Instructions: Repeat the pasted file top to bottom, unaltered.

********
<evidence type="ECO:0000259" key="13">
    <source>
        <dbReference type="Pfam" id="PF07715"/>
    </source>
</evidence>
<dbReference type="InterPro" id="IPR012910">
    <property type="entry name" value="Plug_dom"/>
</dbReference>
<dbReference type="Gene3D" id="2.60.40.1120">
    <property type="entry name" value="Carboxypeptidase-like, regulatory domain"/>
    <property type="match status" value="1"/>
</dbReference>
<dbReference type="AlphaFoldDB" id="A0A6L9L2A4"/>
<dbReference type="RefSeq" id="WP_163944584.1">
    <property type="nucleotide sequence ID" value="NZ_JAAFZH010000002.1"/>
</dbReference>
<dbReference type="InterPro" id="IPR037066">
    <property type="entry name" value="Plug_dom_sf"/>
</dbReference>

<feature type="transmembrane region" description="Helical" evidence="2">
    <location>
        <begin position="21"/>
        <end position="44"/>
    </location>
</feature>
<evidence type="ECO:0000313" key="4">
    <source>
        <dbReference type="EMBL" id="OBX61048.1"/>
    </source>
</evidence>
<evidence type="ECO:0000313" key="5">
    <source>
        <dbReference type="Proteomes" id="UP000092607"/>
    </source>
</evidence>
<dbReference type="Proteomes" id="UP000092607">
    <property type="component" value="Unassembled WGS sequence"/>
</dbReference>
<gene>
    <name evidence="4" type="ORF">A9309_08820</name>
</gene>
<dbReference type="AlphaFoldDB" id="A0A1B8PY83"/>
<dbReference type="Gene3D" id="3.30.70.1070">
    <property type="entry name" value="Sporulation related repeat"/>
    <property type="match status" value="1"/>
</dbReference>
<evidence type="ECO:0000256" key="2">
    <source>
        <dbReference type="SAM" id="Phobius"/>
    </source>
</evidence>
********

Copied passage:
<evidence type="ECO:0000259" key="13">
    <source>
        <dbReference type="Pfam" id="PF07715"/>
    </source>
</evidence>
<dbReference type="InterPro" id="IPR012910">
    <property type="entry name" value="Plug_dom"/>
</dbReference>
<dbReference type="Gene3D" id="2.60.40.1120">
    <property type="entry name" value="Carboxypeptidase-like, regulatory domain"/>
    <property type="match status" value="1"/>
</dbReference>
<dbReference type="AlphaFoldDB" id="A0A6L9L2A4"/>
<dbReference type="RefSeq" id="WP_163944584.1">
    <property type="nucleotide sequence ID" value="NZ_JAAFZH010000002.1"/>
</dbReference>
<dbReference type="InterPro" id="IPR037066">
    <property type="entry name" value="Plug_dom_sf"/>
</dbReference>

<feature type="transmembrane region" description="Helical" evidence="2">
    <location>
        <begin position="21"/>
        <end position="44"/>
    </location>
</feature>
<evidence type="ECO:0000313" key="4">
    <source>
        <dbReference type="EMBL" id="OBX61048.1"/>
    </source>
</evidence>
<evidence type="ECO:0000313" key="5">
    <source>
        <dbReference type="Proteomes" id="UP000092607"/>
    </source>
</evidence>
<dbReference type="Proteomes" id="UP000092607">
    <property type="component" value="Unassembled WGS sequence"/>
</dbReference>
<gene>
    <name evidence="4" type="ORF">A9309_08820</name>
</gene>
<dbReference type="AlphaFoldDB" id="A0A1B8PY83"/>
<dbReference type="Gene3D" id="3.30.70.1070">
    <property type="entry name" value="Sporulation related repeat"/>
    <property type="match status" value="1"/>
</dbReference>
<evidence type="ECO:0000256" key="2">
    <source>
        <dbReference type="SAM" id="Phobius"/>
    </source>
</evidence>